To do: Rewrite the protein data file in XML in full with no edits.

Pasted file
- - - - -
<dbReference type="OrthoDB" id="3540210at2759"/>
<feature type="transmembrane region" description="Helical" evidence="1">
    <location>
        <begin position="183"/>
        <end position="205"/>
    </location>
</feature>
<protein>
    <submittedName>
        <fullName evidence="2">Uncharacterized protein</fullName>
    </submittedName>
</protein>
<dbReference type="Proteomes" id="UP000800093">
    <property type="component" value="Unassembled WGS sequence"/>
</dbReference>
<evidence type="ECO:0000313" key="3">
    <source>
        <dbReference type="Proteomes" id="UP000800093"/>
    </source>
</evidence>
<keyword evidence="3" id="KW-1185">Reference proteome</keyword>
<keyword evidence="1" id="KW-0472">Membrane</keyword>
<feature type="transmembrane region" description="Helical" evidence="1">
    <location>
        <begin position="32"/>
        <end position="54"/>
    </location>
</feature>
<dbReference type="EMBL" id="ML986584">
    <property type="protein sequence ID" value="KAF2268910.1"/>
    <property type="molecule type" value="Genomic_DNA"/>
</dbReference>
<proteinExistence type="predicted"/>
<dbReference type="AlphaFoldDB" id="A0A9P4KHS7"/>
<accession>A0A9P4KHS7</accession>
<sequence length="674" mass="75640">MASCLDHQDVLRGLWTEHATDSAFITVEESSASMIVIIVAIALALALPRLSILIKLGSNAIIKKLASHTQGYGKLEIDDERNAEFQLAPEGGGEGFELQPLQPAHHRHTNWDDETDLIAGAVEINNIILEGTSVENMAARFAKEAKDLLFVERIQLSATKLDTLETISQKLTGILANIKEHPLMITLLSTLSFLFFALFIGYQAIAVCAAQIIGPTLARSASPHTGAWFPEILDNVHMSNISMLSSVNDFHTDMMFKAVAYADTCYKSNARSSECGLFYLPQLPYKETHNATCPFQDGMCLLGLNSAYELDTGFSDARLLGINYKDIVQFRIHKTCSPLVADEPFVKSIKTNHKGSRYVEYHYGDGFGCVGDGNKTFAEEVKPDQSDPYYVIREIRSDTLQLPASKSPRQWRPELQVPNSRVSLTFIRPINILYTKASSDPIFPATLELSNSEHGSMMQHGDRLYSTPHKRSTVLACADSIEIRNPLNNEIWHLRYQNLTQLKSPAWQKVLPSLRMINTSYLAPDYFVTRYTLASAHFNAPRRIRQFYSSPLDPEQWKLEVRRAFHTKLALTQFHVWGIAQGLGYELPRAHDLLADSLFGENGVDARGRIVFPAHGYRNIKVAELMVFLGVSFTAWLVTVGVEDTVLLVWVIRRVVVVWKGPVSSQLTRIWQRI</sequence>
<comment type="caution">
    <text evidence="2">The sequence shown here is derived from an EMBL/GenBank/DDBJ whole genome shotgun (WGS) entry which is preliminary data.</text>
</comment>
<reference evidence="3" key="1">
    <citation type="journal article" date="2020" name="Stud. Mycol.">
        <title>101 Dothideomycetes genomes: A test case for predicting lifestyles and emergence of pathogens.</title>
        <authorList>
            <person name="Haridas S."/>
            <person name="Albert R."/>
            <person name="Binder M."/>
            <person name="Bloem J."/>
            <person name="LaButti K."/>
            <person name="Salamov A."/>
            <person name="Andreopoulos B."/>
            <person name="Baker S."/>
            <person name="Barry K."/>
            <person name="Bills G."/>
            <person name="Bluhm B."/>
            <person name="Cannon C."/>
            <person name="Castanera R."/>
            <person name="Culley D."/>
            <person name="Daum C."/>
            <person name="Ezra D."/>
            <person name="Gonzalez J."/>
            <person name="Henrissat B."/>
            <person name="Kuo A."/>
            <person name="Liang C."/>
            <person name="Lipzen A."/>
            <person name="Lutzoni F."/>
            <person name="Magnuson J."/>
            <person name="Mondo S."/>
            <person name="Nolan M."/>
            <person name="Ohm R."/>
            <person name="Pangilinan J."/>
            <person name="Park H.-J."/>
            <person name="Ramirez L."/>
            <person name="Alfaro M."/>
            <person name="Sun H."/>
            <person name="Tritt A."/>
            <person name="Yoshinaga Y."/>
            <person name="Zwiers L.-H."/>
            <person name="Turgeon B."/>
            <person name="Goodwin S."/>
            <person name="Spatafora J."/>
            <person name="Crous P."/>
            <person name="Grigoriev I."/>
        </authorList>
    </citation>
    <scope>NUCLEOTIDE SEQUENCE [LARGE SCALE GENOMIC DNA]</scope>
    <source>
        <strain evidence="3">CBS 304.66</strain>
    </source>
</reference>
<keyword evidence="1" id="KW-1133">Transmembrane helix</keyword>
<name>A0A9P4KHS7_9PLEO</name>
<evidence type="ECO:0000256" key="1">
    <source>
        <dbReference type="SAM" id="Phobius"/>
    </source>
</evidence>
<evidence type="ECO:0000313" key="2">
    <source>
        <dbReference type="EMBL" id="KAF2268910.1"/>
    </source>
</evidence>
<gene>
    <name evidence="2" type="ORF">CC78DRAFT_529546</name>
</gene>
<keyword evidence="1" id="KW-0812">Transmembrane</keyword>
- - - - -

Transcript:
<dbReference type="OrthoDB" id="3540210at2759"/>
<feature type="transmembrane region" description="Helical" evidence="1">
    <location>
        <begin position="183"/>
        <end position="205"/>
    </location>
</feature>
<protein>
    <submittedName>
        <fullName evidence="2">Uncharacterized protein</fullName>
    </submittedName>
</protein>
<dbReference type="Proteomes" id="UP000800093">
    <property type="component" value="Unassembled WGS sequence"/>
</dbReference>
<evidence type="ECO:0000313" key="3">
    <source>
        <dbReference type="Proteomes" id="UP000800093"/>
    </source>
</evidence>
<keyword evidence="3" id="KW-1185">Reference proteome</keyword>
<keyword evidence="1" id="KW-0472">Membrane</keyword>
<feature type="transmembrane region" description="Helical" evidence="1">
    <location>
        <begin position="32"/>
        <end position="54"/>
    </location>
</feature>
<dbReference type="EMBL" id="ML986584">
    <property type="protein sequence ID" value="KAF2268910.1"/>
    <property type="molecule type" value="Genomic_DNA"/>
</dbReference>
<proteinExistence type="predicted"/>
<dbReference type="AlphaFoldDB" id="A0A9P4KHS7"/>
<accession>A0A9P4KHS7</accession>
<sequence length="674" mass="75640">MASCLDHQDVLRGLWTEHATDSAFITVEESSASMIVIIVAIALALALPRLSILIKLGSNAIIKKLASHTQGYGKLEIDDERNAEFQLAPEGGGEGFELQPLQPAHHRHTNWDDETDLIAGAVEINNIILEGTSVENMAARFAKEAKDLLFVERIQLSATKLDTLETISQKLTGILANIKEHPLMITLLSTLSFLFFALFIGYQAIAVCAAQIIGPTLARSASPHTGAWFPEILDNVHMSNISMLSSVNDFHTDMMFKAVAYADTCYKSNARSSECGLFYLPQLPYKETHNATCPFQDGMCLLGLNSAYELDTGFSDARLLGINYKDIVQFRIHKTCSPLVADEPFVKSIKTNHKGSRYVEYHYGDGFGCVGDGNKTFAEEVKPDQSDPYYVIREIRSDTLQLPASKSPRQWRPELQVPNSRVSLTFIRPINILYTKASSDPIFPATLELSNSEHGSMMQHGDRLYSTPHKRSTVLACADSIEIRNPLNNEIWHLRYQNLTQLKSPAWQKVLPSLRMINTSYLAPDYFVTRYTLASAHFNAPRRIRQFYSSPLDPEQWKLEVRRAFHTKLALTQFHVWGIAQGLGYELPRAHDLLADSLFGENGVDARGRIVFPAHGYRNIKVAELMVFLGVSFTAWLVTVGVEDTVLLVWVIRRVVVVWKGPVSSQLTRIWQRI</sequence>
<comment type="caution">
    <text evidence="2">The sequence shown here is derived from an EMBL/GenBank/DDBJ whole genome shotgun (WGS) entry which is preliminary data.</text>
</comment>
<reference evidence="3" key="1">
    <citation type="journal article" date="2020" name="Stud. Mycol.">
        <title>101 Dothideomycetes genomes: A test case for predicting lifestyles and emergence of pathogens.</title>
        <authorList>
            <person name="Haridas S."/>
            <person name="Albert R."/>
            <person name="Binder M."/>
            <person name="Bloem J."/>
            <person name="LaButti K."/>
            <person name="Salamov A."/>
            <person name="Andreopoulos B."/>
            <person name="Baker S."/>
            <person name="Barry K."/>
            <person name="Bills G."/>
            <person name="Bluhm B."/>
            <person name="Cannon C."/>
            <person name="Castanera R."/>
            <person name="Culley D."/>
            <person name="Daum C."/>
            <person name="Ezra D."/>
            <person name="Gonzalez J."/>
            <person name="Henrissat B."/>
            <person name="Kuo A."/>
            <person name="Liang C."/>
            <person name="Lipzen A."/>
            <person name="Lutzoni F."/>
            <person name="Magnuson J."/>
            <person name="Mondo S."/>
            <person name="Nolan M."/>
            <person name="Ohm R."/>
            <person name="Pangilinan J."/>
            <person name="Park H.-J."/>
            <person name="Ramirez L."/>
            <person name="Alfaro M."/>
            <person name="Sun H."/>
            <person name="Tritt A."/>
            <person name="Yoshinaga Y."/>
            <person name="Zwiers L.-H."/>
            <person name="Turgeon B."/>
            <person name="Goodwin S."/>
            <person name="Spatafora J."/>
            <person name="Crous P."/>
            <person name="Grigoriev I."/>
        </authorList>
    </citation>
    <scope>NUCLEOTIDE SEQUENCE [LARGE SCALE GENOMIC DNA]</scope>
    <source>
        <strain evidence="3">CBS 304.66</strain>
    </source>
</reference>
<keyword evidence="1" id="KW-1133">Transmembrane helix</keyword>
<name>A0A9P4KHS7_9PLEO</name>
<evidence type="ECO:0000256" key="1">
    <source>
        <dbReference type="SAM" id="Phobius"/>
    </source>
</evidence>
<evidence type="ECO:0000313" key="2">
    <source>
        <dbReference type="EMBL" id="KAF2268910.1"/>
    </source>
</evidence>
<gene>
    <name evidence="2" type="ORF">CC78DRAFT_529546</name>
</gene>
<keyword evidence="1" id="KW-0812">Transmembrane</keyword>